Over the course of 2021, she and the NKCDC staff witnessed 15 shootings on a portion of Tusculum Street near their office. “I am aware that doing my job could lead to a bullet in my head,” wrote NKCDC executive director Bill McKinney in a February op-ed.
Mosley recalled one recent shooting on the corners of Somerset and Helen Streets. The victim attempted to run into her neighbor’s house for protection before dying from his gunshot.
Seeing these visceral experiences reduced into statistics and data points can be weird, and even add to trauma, she said, though she does appreciate the consistent news coverage of shootings across Philadelphia.
“[There’s] always a level of stress,” Mosley said. “But there’s an increasing level of stress when we hear statistics like the homicide rate.”
Balancing shooting tallies with solutions
When Mosley debuted her Kensington grieving mothers program last year, the demand was so high she made room for a cohort of fathers.
The support group — which meets every Monday and Friday through June — comprise 12 women and 13 men. With free open enrollment, the discussions are facilitated by residents approaching the end of their trauma journey and highlight different ways to process grief: through art therapy, exercise, and conversation.
“In any one group there are a lot of different kinds of loss, so these different perspectives are helping each other,” Mosley said.
Efforts like these aren’t uncommon. Up the Block keeps an active database of resources for coping with violence related traumas, including West Philly’s Antviolence Partnerships of Philadelphia, North Philly’s Mothers in Charge, and Every Murder is Real out of Germantown.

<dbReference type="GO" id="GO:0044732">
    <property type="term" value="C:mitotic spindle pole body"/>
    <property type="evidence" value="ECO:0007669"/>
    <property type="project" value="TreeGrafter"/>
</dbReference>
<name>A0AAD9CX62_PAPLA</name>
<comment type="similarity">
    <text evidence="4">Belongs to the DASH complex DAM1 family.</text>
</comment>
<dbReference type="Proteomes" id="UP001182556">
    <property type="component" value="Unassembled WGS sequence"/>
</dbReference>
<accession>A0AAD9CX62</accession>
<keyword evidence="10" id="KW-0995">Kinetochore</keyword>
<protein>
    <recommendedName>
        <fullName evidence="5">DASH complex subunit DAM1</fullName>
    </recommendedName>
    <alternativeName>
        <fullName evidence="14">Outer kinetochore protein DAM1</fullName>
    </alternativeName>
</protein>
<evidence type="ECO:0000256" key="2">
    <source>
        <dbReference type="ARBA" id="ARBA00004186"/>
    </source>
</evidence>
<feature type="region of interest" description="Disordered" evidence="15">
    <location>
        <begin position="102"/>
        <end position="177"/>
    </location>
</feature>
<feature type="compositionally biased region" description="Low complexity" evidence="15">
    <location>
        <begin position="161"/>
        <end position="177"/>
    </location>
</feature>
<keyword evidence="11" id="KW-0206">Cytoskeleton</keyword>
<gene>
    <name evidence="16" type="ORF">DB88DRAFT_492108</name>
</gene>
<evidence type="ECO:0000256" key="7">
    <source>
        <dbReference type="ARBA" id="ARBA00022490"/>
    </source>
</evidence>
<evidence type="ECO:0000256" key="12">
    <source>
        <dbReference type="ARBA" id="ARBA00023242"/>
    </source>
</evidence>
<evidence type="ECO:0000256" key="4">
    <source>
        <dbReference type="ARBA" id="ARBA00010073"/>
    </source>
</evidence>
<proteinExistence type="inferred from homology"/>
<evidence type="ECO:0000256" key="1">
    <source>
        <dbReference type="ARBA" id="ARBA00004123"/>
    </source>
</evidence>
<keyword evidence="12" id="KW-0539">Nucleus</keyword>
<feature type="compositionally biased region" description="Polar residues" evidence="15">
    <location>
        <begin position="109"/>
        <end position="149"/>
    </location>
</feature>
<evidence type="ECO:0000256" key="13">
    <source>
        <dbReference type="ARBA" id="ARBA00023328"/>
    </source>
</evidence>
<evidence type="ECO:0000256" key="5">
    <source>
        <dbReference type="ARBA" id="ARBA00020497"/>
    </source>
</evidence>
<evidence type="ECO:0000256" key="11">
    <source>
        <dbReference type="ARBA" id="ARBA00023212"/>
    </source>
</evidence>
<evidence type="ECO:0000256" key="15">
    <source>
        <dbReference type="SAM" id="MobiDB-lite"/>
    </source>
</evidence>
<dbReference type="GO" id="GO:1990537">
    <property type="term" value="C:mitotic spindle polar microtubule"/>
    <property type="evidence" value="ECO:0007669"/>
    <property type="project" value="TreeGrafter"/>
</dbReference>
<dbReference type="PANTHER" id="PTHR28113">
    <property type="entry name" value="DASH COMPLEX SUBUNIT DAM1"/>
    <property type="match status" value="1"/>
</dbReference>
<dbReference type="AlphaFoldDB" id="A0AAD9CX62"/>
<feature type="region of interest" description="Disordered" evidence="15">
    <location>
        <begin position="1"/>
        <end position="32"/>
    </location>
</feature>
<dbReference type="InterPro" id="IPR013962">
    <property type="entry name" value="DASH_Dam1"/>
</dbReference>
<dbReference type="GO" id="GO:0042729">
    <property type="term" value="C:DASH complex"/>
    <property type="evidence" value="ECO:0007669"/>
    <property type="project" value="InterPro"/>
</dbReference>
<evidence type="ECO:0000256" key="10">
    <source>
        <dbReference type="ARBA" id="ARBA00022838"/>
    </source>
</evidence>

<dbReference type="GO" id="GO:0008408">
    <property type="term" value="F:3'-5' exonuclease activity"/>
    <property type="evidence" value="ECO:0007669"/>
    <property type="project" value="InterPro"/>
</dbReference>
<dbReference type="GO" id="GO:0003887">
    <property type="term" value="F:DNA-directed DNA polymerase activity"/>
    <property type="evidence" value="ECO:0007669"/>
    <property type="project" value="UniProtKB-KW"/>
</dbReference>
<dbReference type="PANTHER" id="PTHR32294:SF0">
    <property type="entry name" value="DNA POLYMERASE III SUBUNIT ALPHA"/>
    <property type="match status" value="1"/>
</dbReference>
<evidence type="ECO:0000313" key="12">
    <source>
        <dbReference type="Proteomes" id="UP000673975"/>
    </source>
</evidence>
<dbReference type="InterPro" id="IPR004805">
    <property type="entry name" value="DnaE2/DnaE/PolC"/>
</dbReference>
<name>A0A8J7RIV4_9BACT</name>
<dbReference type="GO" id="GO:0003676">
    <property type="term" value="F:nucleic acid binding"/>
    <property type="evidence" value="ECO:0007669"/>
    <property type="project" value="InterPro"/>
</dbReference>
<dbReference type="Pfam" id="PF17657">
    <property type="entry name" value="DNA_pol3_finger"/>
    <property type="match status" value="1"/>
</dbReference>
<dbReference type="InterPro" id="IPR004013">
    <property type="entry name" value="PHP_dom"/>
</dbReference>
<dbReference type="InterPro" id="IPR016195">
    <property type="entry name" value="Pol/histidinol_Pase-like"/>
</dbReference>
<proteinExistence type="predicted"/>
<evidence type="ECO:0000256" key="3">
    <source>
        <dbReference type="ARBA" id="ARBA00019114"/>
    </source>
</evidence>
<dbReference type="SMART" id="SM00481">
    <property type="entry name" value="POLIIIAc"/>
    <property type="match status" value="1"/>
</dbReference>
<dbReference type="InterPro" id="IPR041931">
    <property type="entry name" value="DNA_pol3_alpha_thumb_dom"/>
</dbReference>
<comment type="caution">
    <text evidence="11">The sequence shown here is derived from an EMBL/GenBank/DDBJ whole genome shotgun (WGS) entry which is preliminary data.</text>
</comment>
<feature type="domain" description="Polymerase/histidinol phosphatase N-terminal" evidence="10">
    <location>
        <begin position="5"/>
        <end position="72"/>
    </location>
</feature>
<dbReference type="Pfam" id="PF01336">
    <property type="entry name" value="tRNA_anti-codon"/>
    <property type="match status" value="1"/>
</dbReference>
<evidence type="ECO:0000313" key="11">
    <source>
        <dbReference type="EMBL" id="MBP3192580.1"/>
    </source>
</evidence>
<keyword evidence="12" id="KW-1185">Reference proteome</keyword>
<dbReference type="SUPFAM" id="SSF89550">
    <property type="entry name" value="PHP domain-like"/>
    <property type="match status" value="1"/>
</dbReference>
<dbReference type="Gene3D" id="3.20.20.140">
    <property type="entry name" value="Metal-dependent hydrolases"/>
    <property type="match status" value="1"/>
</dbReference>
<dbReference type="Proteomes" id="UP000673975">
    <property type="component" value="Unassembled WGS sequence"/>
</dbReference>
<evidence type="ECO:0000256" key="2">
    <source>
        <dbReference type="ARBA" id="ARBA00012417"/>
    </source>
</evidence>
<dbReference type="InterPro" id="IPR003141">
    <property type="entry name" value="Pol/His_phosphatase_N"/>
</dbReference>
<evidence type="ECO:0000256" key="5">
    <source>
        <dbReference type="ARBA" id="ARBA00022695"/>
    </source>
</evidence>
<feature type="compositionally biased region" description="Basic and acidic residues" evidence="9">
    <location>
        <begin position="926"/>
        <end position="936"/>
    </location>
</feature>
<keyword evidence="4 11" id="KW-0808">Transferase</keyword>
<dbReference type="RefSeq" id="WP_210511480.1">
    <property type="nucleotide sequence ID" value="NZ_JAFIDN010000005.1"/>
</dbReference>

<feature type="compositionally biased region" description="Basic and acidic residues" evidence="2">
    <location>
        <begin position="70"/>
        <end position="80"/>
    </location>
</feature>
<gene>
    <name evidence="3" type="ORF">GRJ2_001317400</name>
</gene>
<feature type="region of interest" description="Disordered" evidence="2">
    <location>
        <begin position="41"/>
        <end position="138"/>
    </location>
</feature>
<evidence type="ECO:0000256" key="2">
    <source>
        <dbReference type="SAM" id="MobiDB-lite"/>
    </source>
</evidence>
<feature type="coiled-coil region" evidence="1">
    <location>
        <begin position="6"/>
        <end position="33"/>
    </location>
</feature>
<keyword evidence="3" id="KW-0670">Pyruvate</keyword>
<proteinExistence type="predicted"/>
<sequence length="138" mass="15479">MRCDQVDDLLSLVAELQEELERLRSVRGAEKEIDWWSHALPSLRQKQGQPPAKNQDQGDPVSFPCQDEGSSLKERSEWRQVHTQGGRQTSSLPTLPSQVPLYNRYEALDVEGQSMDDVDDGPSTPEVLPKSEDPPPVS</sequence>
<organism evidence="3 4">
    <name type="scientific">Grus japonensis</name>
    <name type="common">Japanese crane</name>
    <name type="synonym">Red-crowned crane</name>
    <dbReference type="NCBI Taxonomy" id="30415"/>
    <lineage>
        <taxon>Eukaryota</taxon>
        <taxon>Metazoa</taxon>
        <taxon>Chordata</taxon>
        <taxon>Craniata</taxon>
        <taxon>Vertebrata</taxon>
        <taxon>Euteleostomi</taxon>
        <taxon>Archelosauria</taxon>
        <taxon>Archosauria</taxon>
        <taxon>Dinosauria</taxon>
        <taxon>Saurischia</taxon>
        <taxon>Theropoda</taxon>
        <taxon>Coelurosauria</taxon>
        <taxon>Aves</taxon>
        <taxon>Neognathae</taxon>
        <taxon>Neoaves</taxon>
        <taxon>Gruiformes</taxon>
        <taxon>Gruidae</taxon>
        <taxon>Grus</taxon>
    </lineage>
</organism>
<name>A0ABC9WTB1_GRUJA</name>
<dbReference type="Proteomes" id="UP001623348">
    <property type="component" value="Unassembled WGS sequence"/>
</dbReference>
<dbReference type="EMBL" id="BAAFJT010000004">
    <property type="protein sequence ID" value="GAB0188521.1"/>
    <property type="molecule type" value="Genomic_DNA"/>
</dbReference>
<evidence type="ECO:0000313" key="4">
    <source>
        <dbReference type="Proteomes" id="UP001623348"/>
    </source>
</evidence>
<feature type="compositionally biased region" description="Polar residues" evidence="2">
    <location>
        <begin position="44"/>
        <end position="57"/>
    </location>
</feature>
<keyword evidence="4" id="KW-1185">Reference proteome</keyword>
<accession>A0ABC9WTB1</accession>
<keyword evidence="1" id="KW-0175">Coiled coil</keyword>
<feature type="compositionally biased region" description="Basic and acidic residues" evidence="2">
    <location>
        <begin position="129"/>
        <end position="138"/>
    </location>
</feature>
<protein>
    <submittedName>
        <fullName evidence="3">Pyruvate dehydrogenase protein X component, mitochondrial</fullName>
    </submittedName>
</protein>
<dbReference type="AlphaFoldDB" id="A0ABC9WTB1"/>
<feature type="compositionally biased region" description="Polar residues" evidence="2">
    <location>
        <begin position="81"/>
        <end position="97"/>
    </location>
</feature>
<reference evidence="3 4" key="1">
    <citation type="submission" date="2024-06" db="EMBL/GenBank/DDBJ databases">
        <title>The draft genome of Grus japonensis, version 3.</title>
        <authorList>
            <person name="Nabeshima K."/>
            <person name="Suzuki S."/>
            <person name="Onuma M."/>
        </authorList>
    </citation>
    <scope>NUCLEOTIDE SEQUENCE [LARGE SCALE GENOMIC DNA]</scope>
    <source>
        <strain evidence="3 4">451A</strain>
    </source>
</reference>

In December 2021, the city announced the final round of its Anti-Violence Community Expansion Grant Program awardees, supporting “organizations with proven track records of delivering quality anti-violence interventions.”
Often, communities dealing with intense gun violence are also the ones driving solutions.
“When I look at my neighbors, there are community citizens who want change,” said Mantua resident Lindsay.
She points to Dimplez 4 Dayz, a nonprofit Southwest Philly teenager Akayla Brown created to provide wraparound services for under-resourced community members. What started with bookbag drives and lunch drops at local bus stations grew into a resource center at 3509 Haverford Ave. The group hosts an afterschool workforce development program, which helps 50 teens across the city write resumes, procure working papers, and prep for college.
“We’re a safe haven,” Dimplez 4 Days Executive Director (and Akayla’s mom) Angela Richardson told Billy Penn. “The youth involved in our programs have been victims of violence, but they haven’t been out there in the streets committing acts of violence.”
Lindsay believes news media could do more to combat retraumatization. To her, balancing shooting tallies with solutions from the community would go a long way to ease disillusionment.
“As much as we highlight the negative, it’s important to see that not everyone in these communities are dying, doing the killing, or letting their fear stop them,” said Lindsay. “Seeing people trying to instill change tells others they can do it, too.”